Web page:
BRIDGE THE CARE GAP | 18 NOVEMBER, 2020
Crucial to address challenges as Bihar grapples with the compounded effects of coronavirus
As a populous state with a relatively young demographic, Bihar has various challenges to tackle from unemployment, lack of quality education and health to violence against women and caste-based oppression. Added to that, this year, the government also needs to look into the social and economic consequences of Covid-19. These challenges share a two-way relationship with mental health that is best explained with an example.
A person is more vulnerable to acute stress and depression if they are unemployed or face financial instability. On the other hand, a person with a mental health condition is more likely to lose their job and get excluded from society if they don’t receive the care and treatment they require. Given how it is tied to social welfare indicators, mental health is imperative to sustainable development, and should be prioritised by the newly elected government.
Even today, a large percentage of the state’s population does not have access to affordable and acceptable mental health care and treatment due to systemic gaps in planning, regulation, and budget allocation. Less than 1% of Bihar’s healthcare expenditure is directed towards mental health and though part of this budget goes to the District Mental Health Programme (DMHP), the distribution of services is inequitable. Only five public health facilities have the capacity to take in persons with severe mental health issues, and these are concentrated in and around Patna, the state’s largest city. This means that the rural majority must incur additional travel expenses to get the required mental health care and treatment, which is already exorbitant. For perspective, according to the National Mental Health Survey 2016, the monthly cost of medicines and conveyance is INR 1000 to 1500, much beyond what the common public can afford.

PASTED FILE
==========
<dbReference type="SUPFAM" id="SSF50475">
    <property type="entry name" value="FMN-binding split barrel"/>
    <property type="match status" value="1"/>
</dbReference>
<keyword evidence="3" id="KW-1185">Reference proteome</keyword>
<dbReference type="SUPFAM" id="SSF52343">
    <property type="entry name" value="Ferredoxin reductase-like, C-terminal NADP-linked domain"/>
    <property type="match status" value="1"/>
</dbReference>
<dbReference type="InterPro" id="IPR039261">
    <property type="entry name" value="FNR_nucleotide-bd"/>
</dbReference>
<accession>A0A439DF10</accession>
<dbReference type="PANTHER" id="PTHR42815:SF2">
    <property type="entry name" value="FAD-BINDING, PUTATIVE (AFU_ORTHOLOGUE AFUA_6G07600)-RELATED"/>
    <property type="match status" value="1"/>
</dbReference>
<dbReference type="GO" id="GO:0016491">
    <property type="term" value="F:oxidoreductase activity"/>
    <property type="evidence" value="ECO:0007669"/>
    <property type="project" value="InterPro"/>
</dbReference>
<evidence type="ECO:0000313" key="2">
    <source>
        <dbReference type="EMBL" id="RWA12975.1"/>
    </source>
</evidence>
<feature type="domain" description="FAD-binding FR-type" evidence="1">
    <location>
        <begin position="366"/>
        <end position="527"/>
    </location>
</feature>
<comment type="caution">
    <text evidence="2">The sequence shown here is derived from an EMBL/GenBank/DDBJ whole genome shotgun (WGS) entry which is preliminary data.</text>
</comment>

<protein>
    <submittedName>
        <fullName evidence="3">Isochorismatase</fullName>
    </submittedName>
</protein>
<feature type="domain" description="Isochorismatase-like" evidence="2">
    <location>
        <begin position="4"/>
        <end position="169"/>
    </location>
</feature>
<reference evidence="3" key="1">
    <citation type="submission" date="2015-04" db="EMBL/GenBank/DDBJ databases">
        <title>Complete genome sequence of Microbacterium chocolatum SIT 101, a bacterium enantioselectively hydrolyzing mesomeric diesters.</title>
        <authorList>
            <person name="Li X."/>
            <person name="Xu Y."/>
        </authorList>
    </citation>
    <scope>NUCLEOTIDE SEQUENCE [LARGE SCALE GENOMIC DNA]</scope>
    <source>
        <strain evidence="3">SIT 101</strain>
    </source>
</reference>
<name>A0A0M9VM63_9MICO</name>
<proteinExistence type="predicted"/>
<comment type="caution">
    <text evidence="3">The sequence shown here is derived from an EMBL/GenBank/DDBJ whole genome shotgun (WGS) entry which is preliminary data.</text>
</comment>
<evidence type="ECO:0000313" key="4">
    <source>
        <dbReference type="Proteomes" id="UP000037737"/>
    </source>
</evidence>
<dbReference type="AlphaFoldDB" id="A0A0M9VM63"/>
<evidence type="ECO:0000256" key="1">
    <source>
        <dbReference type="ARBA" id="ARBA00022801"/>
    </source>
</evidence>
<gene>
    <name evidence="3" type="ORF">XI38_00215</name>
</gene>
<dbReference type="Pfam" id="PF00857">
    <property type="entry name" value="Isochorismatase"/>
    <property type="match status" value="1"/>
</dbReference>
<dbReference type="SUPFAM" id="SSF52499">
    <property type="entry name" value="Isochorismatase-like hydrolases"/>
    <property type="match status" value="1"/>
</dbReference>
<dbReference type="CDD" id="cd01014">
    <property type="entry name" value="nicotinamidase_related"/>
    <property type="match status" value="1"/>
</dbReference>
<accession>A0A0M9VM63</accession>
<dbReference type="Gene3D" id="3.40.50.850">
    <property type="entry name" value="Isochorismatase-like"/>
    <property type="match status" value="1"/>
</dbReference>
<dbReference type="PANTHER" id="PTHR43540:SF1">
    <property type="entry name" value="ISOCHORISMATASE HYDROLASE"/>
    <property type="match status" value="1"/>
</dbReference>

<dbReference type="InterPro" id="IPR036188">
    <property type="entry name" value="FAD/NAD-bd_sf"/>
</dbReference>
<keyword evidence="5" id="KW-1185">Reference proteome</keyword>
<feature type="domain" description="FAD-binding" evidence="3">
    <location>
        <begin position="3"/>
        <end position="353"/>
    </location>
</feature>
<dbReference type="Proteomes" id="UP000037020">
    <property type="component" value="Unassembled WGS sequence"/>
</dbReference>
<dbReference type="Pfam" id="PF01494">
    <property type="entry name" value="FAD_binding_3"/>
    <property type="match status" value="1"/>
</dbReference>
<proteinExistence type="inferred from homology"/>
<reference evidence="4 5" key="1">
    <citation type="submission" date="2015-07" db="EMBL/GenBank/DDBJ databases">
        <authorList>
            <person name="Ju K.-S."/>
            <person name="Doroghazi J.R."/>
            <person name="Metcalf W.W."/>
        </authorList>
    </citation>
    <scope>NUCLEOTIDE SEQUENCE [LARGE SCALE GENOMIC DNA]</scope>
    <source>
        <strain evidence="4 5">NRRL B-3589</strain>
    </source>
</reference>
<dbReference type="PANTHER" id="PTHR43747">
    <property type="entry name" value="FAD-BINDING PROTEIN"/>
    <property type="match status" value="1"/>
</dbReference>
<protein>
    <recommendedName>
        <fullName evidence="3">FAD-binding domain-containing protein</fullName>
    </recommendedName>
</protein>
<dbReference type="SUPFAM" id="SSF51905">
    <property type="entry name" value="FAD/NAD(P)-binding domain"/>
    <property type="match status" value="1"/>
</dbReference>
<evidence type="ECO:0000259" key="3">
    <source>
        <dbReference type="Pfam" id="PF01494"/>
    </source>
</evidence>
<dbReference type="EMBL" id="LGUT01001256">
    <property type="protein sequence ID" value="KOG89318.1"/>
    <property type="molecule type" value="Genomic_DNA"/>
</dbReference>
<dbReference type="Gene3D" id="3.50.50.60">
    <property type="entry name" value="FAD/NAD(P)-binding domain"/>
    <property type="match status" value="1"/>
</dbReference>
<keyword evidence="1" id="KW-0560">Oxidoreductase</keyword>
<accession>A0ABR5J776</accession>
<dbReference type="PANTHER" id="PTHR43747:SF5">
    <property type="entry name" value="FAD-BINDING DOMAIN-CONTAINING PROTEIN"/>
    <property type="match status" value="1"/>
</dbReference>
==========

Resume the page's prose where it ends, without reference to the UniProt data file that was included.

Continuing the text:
The mental health care gap is also due to the significant lack of trained professionals. In Bihar, the total number of people working in the field of mental health across all public health institutions is 0.22 per 100,000 of the general population. From this total, a significant proportion of 6.6% are specialised in psychiatry. None of the medical institutions in the state offer any training on psychiatric nursing, psychiatric social work, and other relevant courses that can help in providing better services to the broader public at lesser costs.
Added to that, even when one can access the mental health system, the quality of services is wanting. A recent study by the Asian Development Research Institute 2020 stated that all the service users at Bihar’s mental health hospital in Koilwar were admitted there against their will, and the use of physical restraint and seclusion was not unheard of.
Now more than before, it is crucial to address these challenges as Bihar’s people grapple with the compounded effects of coronavirus. Certain groups such as migrant labour and young adults may be more vulnerable to distress, and without adequate support, if their mental health needs are not met, a large majority could slip into poverty and social exclusion. This can have a long-lasting impact for individuals and families, across generations. To prevent such a downward turn the state could begin by implementing the existing law better.
The Mental Healthcare Act of 2017 (MHCA) promotes the rights of persons with mental illness in all settings to ensure that they are not discriminated against and have the same opportunities as others in terms of employment, social participation, civil rights, and exercising choice. The National Mental Health Policy 2014 (NMHP), on the other hand, encourages a de-centralised model of care that can operate at the community level to reach the marginalised and vulnerable populations.
MHCA requires all states to set up a State Mental Health Authority (SMHA) that is responsible for:
. the registration and regulation of mental healthcare establishments and professionals,
. developing minimum standards for service provision, and
. conducting audits to ensure that the set standards are met.
Further, the Act also mandates that Mental Health Review Boards (MHRBs) be established at the district level to address complaints against deficits in mental health services and provide redressal.
If the MHCA and the NMHP are implemented in letter and spirit, where the government follows through on the above mentioned provisions, Bihar will have taken an important step in ensuring the welfare of its people at a time when they need it most.
The ‘Bridge the Care Gap’ campaign calls for better implementation of the laws and policies that safeguard the rights of persons living with mental health issues, and provide accessible and quality mental health services.